I have heard master students conduct research so I don't know what does it means
research is when you get paid to do math
everyone's pipe dream
who gonna pay for a pure math research? may be you mean applied ones
10:56 AM
right, so there's no such thing as pure math research
this is the water, and this is the well. drink full and descend.
the horse is the white of the eyes and dark within
dear math students stop procrastinating and go get your job done ;-)
we will never get jobs so it wont ever get done
@BalarkaSen just listen to some Bach
11:02 AM
playing Bach, Bach-to-Bach?
@BalarkaSen harsh reality
I think math students are flexible enough to get good job
may be part time job
@Alessandro I'm sure I read "compact". Apparently the abstract nonsense reason is that reflective subcategories of cocomplete categories are cocomplete.
thorgott you will never get a job
11:05 AM
@BalarkaSen weekends aren't for work
someone can get me help
a wonderful morning/midday to you as well
do you happen to know an explicit description of the coproduct in the category of compact topological spaces
@ACuriousMind yeah, the weekdays are too tiring. but then i have to find some time to do anything outside assignments
@Thorgott Nope, sorry. I'm very surprised that coproduct of points exist
11:08 AM
so am I
guess I'll have to chase these abstract nonsense proofs and see how this works explicitly
apparently it has something to do with the Stone-Cech compactification (it's the left adjoin of the inclusion into Top)
does the 'compact' change anything? The coproduct of topological spaces is just the disjoint union.
Yeah, but Thorgott wants to say it for an infinite collection of topological spaces; the disjoint union of infinitely many points won't be compact
yeah, because the disjoint union of an infinite family of non-empty compact spaces isn't compact anymore
for finite collections, the coproduct in Comp is just good old disjoint union
ah, why can't people ever be content with finite stuff
what does it mean by isomorphic groupoids are essentially the same?
does it means carrier and binary operation are same?
11:11 AM
Ok I'll spend the next hour staring at the proof of Weierstrass preparation theorem
equality ?
didn't you already do that Malgrange stuff
I never went through the proof, it's too weird.
I want to give a talk on it so I decided it's a good idea to understand the proof
sounds like a good idea
11:25 AM
Understanding the proofs you explain is for rookies
@Stupidquestioninc applying for the program
Just speak fast so nobody has a chance to ask questions and then pack your things and leave before the end
@EdwardEvans Proof by intimidation works well
Yeah that too, that’s why I always pick talks near the end of the reading course
it is well-known that
11:27 AM
It is well known that the zeros of the zeta function have real part 1/2
a standard folklore result assures us that
This live grenade allows us to conclude that
11:44 AM
Oh fudge
I got confused because of a persistent typo in the book I am reading
That's so maddening
11:56 AM
Ok I have an argument for why the coproduct of points doesn't exist @Thorgott
I warn you that I slept 3 and a half hours tonight and I just moved between different countries, so it will be nonsense
Let $\{x_n\}_{n\in\Bbb N}$ be our family of singletons and suppose that $K$ is their coproduct in compact spaces. Passing to a subsequence we can assume that $x_n$ converges in $K$ (by compactness of $K$)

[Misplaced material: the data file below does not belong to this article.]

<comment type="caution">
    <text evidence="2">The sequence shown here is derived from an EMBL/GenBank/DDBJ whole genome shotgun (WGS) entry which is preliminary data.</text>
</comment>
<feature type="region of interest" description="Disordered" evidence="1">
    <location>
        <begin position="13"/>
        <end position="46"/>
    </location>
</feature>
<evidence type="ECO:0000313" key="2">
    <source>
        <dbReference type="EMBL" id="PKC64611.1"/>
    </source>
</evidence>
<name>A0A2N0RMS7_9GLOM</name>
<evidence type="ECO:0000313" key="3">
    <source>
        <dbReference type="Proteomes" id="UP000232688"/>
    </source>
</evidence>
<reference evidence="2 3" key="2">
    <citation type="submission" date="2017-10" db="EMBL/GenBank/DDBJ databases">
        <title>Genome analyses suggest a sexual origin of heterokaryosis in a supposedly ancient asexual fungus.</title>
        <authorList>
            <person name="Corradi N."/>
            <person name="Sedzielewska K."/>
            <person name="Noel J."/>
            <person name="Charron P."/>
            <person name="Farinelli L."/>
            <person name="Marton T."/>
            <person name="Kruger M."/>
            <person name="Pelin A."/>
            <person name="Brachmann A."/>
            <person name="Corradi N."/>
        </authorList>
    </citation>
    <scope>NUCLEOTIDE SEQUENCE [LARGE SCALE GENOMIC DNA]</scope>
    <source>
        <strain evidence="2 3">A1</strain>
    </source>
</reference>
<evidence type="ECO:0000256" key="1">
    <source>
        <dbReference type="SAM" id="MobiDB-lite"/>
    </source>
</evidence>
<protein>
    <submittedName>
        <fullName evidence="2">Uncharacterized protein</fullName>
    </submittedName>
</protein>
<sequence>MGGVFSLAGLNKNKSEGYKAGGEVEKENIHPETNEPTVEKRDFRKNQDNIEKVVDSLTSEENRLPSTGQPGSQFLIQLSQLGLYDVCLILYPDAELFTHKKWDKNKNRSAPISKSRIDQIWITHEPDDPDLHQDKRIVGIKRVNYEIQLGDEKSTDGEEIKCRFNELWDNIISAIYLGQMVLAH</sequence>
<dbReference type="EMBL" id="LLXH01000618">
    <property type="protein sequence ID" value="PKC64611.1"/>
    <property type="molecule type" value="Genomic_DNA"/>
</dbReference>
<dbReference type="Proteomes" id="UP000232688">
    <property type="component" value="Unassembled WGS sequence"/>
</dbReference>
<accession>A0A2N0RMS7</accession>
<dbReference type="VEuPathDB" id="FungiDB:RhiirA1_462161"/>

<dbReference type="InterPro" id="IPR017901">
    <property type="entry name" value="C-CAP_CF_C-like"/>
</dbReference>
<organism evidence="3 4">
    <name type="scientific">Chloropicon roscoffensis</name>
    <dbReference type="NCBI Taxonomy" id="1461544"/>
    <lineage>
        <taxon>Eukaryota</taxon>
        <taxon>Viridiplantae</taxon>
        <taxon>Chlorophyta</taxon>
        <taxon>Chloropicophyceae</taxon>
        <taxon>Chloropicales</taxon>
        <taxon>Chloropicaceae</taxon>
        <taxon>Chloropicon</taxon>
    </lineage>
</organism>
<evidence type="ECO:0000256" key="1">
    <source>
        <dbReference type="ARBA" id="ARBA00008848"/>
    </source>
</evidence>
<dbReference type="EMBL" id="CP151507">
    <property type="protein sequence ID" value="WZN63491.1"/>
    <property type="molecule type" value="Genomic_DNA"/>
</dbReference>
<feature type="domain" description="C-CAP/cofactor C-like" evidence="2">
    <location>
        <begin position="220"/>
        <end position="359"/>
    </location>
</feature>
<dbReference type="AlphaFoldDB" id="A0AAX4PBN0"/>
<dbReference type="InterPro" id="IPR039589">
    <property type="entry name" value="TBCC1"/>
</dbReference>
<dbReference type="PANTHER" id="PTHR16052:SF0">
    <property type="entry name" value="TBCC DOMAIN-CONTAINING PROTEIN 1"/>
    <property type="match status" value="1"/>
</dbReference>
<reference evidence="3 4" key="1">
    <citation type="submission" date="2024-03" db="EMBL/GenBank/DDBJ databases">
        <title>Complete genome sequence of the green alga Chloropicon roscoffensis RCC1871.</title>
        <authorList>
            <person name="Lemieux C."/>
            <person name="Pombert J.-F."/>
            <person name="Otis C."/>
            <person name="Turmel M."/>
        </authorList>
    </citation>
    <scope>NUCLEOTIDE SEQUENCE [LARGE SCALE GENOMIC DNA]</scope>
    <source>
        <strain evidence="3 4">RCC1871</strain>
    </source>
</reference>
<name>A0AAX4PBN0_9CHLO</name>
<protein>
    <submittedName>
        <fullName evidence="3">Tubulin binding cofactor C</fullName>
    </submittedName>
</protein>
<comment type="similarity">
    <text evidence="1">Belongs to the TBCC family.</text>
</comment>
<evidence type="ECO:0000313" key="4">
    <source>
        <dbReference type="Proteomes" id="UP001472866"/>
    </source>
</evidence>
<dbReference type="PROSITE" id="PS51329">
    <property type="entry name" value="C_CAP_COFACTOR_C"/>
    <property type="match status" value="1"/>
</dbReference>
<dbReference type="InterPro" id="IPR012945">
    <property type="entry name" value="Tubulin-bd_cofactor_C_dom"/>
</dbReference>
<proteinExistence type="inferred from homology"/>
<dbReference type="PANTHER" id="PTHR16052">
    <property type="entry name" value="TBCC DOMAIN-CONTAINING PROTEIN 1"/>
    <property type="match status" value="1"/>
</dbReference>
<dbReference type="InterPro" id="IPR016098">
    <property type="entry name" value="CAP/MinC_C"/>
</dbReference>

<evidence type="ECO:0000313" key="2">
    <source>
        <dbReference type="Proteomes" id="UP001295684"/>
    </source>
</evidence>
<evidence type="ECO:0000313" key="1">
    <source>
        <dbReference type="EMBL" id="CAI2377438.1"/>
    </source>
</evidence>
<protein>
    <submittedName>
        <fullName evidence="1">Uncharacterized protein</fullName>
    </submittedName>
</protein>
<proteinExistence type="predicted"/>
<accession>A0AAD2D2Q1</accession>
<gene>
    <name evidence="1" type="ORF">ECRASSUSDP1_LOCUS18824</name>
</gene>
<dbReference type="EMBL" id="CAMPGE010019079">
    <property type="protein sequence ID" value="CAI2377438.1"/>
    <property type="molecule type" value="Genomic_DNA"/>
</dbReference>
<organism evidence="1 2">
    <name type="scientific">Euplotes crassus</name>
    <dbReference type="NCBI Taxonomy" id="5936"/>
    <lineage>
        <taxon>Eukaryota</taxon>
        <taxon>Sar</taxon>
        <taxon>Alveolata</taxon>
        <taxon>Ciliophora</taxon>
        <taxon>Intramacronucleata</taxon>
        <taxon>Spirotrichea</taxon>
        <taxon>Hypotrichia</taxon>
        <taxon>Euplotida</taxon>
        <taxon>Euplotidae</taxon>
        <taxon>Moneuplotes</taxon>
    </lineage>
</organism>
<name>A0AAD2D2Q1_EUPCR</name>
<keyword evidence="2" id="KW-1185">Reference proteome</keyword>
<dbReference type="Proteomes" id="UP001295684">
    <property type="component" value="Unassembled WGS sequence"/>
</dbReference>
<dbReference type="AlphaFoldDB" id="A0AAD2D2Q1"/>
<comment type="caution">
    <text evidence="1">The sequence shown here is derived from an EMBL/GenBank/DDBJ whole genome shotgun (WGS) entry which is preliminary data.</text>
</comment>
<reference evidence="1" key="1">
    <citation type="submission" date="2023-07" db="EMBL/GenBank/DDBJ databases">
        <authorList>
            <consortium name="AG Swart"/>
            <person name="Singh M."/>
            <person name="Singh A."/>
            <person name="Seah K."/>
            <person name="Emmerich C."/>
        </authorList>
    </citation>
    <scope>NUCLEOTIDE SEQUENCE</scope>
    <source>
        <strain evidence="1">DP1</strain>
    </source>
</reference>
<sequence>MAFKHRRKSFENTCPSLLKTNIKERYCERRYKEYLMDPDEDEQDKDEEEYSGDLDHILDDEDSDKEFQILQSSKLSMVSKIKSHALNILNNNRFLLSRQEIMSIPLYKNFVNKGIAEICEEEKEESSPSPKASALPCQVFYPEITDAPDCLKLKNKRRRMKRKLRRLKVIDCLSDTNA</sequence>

But now by universal property to give a function from $K$ to some compact $X$ we only need to fix a sequence in $X$
Find $y_n$ in $X$ not convergent, then the map sending $x_n\to y_n$ doesn't extend to a continuous map $K\to X$, which is a contradiction
@BalarkaSen I'm going to sign the contract tomorrow, I'll let you know how that feels
lmao yes feel free
@Thorgott To talk about Stone-Cech you must restrict to something like (completely?) regular spaces
@BalarkaSen evidently, he'll tell you tomorrow if he feels free...
Does that coproduct stuff make sense to you Balarka?
Can you actually assume that $x_n$ converges in $K$? Of course, you can find a convergent subsequence, but then the coproduct of that convergent subsequence may be different, so what guarantees that subsequence convergent in $K$ also converges in its own coproduct?
12:03 PM
Say $x_{n_k}$ is the convergent subsequence, define a map into $X$ sending $x_{n_k}$ into a divergent sequence and the rest of the $x_i$ to whatever
Oh, I just noticed that I did in fact misread something. It's claimed that arbitrary coproducts exist in the category of compact Hausdorff spaces, not just compact spaces (but of course, singletons are Hausdorff)
My example still works (assuming it works for arbitrary spaces to begin with lol)
hmm, your argument does seem convincing
wish me luck, I'll try figuring out the abstract nonsense argument and see if I can make sense of this
Good luck, I don't know what reflective subcategory means, so I can't help you I'm afraid
I'm familiar with the Stone-Cech compactification if you have questions about that though
reflective = full + inclusion has left adjoint
the left adjoint here is supposed to be Stone-Cech
12:20 PM
@Thorgott That I agree with
So how does one prove that a reflective subcategory of a cocomplete category is cocomplete?
Hmm no wait my argument can't be right, even though I don't see which part is wrong
Because otherwise the same argument would show that $\beta\Bbb N$ can't exist, which is nonsense
12:40 PM
I understand Weierstrass preparation now
That's cool but do you understand reflective subcategories?
Me neither
Ok, next thing on my schedule is point processes. Gotta do probability homework, write part 2 on blogpost on Poisson processes, and watch a lecture by Ol'shanskii